I had previously tuned the system using an open-loop step response method and obtained the transfer function.  Because of the lag from the actuator range (which at the time was direct control of the step delay in microseconds, versus controlling the number of steps which I believe will have a better response), the loop was instable at the setpoint.  The system is an integrating type of response, so utilizing a PD control is not typical even in the case of motion control.  Including the "D" term had little affect as well.

 

5 inches per minute gives 1 pulse every 210 milliseconds.  The calculations come out to 0.271 pulses/1 step.  Perhaps another part of the problem is that the encoder wheel needs to shrink in order to provide more pulses (resolution) per step of the motor?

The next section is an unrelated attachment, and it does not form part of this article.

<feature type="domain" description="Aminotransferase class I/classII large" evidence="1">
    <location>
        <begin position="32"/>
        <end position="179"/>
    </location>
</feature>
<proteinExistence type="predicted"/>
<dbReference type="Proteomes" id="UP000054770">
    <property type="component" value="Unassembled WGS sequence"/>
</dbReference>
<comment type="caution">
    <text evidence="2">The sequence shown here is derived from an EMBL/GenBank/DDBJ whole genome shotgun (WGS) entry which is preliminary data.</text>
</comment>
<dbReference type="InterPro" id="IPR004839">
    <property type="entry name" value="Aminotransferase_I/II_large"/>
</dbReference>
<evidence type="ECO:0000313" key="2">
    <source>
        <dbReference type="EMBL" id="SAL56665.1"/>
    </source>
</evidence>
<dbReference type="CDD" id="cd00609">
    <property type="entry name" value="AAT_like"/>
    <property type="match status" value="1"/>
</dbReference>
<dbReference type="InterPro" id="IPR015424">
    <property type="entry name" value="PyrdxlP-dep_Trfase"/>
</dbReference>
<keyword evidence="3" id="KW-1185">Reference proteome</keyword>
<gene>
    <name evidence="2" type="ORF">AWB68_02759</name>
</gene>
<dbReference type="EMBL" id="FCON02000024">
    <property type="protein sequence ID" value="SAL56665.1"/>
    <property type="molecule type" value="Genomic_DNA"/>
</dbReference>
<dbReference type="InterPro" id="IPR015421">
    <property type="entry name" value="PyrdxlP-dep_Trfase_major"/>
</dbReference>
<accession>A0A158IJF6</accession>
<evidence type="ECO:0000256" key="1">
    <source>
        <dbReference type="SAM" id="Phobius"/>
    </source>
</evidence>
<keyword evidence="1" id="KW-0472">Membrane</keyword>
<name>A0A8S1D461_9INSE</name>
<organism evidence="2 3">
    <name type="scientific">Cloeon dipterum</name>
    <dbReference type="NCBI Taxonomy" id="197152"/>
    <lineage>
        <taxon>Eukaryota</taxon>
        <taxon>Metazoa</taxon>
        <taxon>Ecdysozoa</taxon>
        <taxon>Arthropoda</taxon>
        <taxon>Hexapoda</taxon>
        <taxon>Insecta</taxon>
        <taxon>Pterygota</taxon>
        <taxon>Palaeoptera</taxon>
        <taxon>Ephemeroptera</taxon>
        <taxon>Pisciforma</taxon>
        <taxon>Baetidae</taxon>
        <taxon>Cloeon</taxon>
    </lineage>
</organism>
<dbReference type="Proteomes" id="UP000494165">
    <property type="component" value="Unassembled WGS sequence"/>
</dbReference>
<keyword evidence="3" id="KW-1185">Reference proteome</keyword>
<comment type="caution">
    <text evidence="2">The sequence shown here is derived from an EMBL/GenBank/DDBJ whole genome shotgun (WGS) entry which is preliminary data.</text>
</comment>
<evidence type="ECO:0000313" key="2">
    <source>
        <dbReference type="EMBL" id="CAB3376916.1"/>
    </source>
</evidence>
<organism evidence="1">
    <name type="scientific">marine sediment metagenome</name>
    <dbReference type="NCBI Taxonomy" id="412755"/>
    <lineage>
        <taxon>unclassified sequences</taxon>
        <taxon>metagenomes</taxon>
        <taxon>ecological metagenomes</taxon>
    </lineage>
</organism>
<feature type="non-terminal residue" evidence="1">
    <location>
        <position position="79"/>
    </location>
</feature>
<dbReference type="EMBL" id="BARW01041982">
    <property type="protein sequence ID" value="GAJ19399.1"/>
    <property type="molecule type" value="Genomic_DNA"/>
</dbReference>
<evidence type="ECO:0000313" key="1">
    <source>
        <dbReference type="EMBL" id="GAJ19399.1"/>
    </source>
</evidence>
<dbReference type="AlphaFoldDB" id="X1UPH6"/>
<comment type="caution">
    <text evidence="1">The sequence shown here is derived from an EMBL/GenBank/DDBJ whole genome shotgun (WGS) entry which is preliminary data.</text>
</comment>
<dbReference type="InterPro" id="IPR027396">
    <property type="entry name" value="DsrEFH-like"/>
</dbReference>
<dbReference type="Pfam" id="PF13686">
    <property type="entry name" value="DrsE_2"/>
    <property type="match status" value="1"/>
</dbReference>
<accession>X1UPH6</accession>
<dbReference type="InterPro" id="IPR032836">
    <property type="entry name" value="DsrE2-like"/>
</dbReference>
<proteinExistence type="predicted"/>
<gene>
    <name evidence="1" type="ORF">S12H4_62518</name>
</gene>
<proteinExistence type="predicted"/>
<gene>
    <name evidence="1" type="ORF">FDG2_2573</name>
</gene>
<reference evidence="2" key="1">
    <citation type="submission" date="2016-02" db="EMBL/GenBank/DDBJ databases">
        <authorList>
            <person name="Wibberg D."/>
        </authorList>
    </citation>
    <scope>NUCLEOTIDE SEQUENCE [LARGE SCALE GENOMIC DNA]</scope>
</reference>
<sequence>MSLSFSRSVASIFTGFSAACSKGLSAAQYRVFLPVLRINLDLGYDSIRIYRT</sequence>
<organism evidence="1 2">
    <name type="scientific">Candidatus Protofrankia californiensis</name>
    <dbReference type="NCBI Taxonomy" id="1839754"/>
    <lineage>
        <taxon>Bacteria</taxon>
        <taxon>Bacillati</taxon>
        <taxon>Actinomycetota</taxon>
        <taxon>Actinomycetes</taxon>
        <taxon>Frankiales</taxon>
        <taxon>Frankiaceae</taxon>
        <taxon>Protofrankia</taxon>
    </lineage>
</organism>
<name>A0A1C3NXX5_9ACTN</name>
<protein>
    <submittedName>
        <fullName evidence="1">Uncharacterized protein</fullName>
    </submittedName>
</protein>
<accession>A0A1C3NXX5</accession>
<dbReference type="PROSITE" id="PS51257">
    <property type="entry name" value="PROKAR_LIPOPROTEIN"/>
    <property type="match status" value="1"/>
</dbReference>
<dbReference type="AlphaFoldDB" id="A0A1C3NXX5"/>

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5 inches per minute gives 1 pulse every 210 milliseconds.  The calculations come out to 0.271 pulses/1 step.  Perhaps another part of the problem is that the encoder wheel needs to shrink in order to provide more pulses (resolution) per step of the motor?

That would seem more likely than:

Because of the lag from the actuator range (which at the time was direct control of the step delay in microseconds, versus controlling the number of steps which I believe will have a better response), the loop was instable at the setpoint.

Particularly since:

Right now I calculate the velocity by accumulating pulses, and then having a velocity calculating function fire at 50ms intervals